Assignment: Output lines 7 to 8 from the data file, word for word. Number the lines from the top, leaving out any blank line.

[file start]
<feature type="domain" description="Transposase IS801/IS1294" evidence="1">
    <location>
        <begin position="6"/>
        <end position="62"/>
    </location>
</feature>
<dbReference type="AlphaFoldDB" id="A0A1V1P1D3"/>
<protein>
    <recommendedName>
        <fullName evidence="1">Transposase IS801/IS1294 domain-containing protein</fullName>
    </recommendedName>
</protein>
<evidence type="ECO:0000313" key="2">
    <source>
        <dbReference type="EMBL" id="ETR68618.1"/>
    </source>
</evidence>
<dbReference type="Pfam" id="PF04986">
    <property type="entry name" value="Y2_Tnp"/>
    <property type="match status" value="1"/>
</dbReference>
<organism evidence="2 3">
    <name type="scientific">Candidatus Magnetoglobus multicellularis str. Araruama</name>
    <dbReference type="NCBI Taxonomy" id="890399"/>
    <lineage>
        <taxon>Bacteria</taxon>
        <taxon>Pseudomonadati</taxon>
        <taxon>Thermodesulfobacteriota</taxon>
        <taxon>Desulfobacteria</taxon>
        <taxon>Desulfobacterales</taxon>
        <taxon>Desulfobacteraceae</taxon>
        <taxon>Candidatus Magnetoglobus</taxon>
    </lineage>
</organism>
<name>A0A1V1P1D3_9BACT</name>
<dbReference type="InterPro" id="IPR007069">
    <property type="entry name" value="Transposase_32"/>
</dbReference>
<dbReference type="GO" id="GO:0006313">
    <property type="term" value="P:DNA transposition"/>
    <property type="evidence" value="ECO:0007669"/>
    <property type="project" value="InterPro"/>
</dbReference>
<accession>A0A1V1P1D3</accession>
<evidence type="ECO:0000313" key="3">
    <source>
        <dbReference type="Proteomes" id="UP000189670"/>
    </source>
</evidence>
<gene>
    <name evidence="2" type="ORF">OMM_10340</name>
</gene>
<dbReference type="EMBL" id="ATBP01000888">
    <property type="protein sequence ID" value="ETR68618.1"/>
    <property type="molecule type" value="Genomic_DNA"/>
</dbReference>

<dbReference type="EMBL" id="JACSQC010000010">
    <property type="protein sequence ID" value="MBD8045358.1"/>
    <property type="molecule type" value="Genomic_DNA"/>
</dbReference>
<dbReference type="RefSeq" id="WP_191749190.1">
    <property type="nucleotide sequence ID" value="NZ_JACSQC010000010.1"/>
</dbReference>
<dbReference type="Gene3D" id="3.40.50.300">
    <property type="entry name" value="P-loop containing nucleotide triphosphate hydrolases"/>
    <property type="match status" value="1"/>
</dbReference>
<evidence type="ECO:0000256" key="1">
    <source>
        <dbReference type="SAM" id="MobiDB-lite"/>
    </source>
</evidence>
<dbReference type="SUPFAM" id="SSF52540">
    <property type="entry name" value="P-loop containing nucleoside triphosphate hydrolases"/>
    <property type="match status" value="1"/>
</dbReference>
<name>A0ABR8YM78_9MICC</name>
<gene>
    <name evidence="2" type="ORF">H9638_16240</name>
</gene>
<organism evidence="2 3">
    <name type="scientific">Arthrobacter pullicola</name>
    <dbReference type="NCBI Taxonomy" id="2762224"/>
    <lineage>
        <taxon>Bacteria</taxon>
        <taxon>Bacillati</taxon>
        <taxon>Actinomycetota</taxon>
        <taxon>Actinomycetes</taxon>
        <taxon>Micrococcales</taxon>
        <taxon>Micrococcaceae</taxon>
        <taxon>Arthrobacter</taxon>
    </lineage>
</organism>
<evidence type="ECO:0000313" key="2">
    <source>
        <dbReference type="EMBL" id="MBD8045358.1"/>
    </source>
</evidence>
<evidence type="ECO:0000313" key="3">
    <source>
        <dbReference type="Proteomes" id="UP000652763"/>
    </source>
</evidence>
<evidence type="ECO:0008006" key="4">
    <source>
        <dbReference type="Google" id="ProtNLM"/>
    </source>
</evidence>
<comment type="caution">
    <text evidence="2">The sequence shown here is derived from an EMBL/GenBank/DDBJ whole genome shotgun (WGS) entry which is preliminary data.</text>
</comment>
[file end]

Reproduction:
<dbReference type="AlphaFoldDB" id="A0A1V1P1D3"/>
<protein>